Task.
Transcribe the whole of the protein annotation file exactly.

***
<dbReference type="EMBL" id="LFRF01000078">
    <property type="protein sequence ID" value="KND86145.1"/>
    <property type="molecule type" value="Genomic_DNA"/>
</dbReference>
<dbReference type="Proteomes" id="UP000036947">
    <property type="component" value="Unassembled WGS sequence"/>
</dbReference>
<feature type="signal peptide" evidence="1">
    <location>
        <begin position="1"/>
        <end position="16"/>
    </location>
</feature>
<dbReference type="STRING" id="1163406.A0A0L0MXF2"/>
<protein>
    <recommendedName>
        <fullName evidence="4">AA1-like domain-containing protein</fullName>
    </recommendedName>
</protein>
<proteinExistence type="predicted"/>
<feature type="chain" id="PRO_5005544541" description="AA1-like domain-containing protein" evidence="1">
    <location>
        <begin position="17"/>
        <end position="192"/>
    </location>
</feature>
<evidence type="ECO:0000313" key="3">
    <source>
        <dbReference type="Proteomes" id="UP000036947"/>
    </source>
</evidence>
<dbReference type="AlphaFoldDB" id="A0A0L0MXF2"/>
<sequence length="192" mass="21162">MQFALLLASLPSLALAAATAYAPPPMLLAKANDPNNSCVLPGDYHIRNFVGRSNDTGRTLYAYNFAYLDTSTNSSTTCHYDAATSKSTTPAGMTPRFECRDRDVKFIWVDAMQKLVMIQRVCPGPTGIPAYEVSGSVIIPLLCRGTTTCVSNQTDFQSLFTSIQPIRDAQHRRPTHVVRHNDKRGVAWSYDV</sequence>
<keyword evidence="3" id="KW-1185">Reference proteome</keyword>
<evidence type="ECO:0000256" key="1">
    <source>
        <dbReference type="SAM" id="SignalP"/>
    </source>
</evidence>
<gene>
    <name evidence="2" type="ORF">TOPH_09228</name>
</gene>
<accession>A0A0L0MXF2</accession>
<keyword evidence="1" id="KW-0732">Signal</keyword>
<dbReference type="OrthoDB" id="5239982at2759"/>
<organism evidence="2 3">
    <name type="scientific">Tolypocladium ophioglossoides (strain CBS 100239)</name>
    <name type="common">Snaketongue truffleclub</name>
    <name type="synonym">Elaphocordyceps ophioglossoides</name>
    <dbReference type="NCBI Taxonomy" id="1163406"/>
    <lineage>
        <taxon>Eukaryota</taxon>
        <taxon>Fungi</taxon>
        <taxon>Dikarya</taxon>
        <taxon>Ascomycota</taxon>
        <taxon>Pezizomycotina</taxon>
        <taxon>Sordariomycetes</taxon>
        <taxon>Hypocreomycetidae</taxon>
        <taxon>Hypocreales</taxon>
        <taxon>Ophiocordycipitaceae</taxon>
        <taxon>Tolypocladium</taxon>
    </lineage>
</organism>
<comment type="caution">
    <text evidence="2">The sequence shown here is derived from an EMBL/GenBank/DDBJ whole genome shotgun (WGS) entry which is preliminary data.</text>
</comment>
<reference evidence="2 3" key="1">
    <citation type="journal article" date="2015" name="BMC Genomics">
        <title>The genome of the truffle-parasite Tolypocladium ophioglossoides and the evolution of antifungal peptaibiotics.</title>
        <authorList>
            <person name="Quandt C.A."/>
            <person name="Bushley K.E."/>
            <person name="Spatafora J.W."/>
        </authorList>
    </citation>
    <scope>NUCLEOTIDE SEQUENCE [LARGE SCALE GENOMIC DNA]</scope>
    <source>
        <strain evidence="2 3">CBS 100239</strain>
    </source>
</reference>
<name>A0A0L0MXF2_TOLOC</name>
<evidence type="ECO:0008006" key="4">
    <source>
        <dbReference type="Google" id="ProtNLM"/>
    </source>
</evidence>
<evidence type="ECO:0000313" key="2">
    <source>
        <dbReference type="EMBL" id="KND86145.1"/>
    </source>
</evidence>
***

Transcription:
<dbReference type="EMBL" id="LFRF01000078">
    <property type="protein sequence ID" value="KND86145.1"/>
    <property type="molecule type" value="Genomic_DNA"/>
</dbReference>
<dbReference type="Proteomes" id="UP000036947">
    <property type="component" value="Unassembled WGS sequence"/>
</dbReference>
<feature type="signal peptide" evidence="1">
    <location>
        <begin position="1"/>
        <end position="16"/>
    </location>
</feature>
<dbReference type="STRING" id="1163406.A0A0L0MXF2"/>
<protein>
    <recommendedName>
        <fullName evidence="4">AA1-like domain-containing protein</fullName>
    </recommendedName>
</protein>
<proteinExistence type="predicted"/>
<feature type="chain" id="PRO_5005544541" description="AA1-like domain-containing protein" evidence="1">
    <location>
        <begin position="17"/>
        <end position="192"/>
    </location>
</feature>
<evidence type="ECO:0000313" key="3">
    <source>
        <dbReference type="Proteomes" id="UP000036947"/>
    </source>
</evidence>
<dbReference type="AlphaFoldDB" id="A0A0L0MXF2"/>
<sequence length="192" mass="21162">MQFALLLASLPSLALAAATAYAPPPMLLAKANDPNNSCVLPGDYHIRNFVGRSNDTGRTLYAYNFAYLDTSTNSSTTCHYDAATSKSTTPAGMTPRFECRDRDVKFIWVDAMQKLVMIQRVCPGPTGIPAYEVSGSVIIPLLCRGTTTCVSNQTDFQSLFTSIQPIRDAQHRRPTHVVRHNDKRGVAWSYDV</sequence>
<keyword evidence="3" id="KW-1185">Reference proteome</keyword>
<evidence type="ECO:0000256" key="1">
    <source>
        <dbReference type="SAM" id="SignalP"/>
    </source>
</evidence>
<gene>
    <name evidence="2" type="ORF">TOPH_09228</name>
</gene>
<accession>A0A0L0MXF2</accession>
<keyword evidence="1" id="KW-0732">Signal</keyword>
<dbReference type="OrthoDB" id="5239982at2759"/>
<organism evidence="2 3">
    <name type="scientific">Tolypocladium ophioglossoides (strain CBS 100239)</name>
    <name type="common">Snaketongue truffleclub</name>
    <name type="synonym">Elaphocordyceps ophioglossoides</name>
    <dbReference type="NCBI Taxonomy" id="1163406"/>
    <lineage>
        <taxon>Eukaryota</taxon>
        <taxon>Fungi</taxon>
        <taxon>Dikarya</taxon>
        <taxon>Ascomycota</taxon>
        <taxon>Pezizomycotina</taxon>
        <taxon>Sordariomycetes</taxon>
        <taxon>Hypocreomycetidae</taxon>
        <taxon>Hypocreales</taxon>
        <taxon>Ophiocordycipitaceae</taxon>
        <taxon>Tolypocladium</taxon>
    </lineage>
</organism>
<comment type="caution">
    <text evidence="2">The sequence shown here is derived from an EMBL/GenBank/DDBJ whole genome shotgun (WGS) entry which is preliminary data.</text>
</comment>
<reference evidence="2 3" key="1">
    <citation type="journal article" date="2015" name="BMC Genomics">
        <title>The genome of the truffle-parasite Tolypocladium ophioglossoides and the evolution of antifungal peptaibiotics.</title>
        <authorList>
            <person name="Quandt C.A."/>
            <person name="Bushley K.E."/>
            <person name="Spatafora J.W."/>
        </authorList>
    </citation>
    <scope>NUCLEOTIDE SEQUENCE [LARGE SCALE GENOMIC DNA]</scope>
    <source>
        <strain evidence="2 3">CBS 100239</strain>
    </source>
</reference>
<name>A0A0L0MXF2_TOLOC</name>
<evidence type="ECO:0008006" key="4">
    <source>
        <dbReference type="Google" id="ProtNLM"/>
    </source>
</evidence>
<evidence type="ECO:0000313" key="2">
    <source>
        <dbReference type="EMBL" id="KND86145.1"/>
    </source>
</evidence>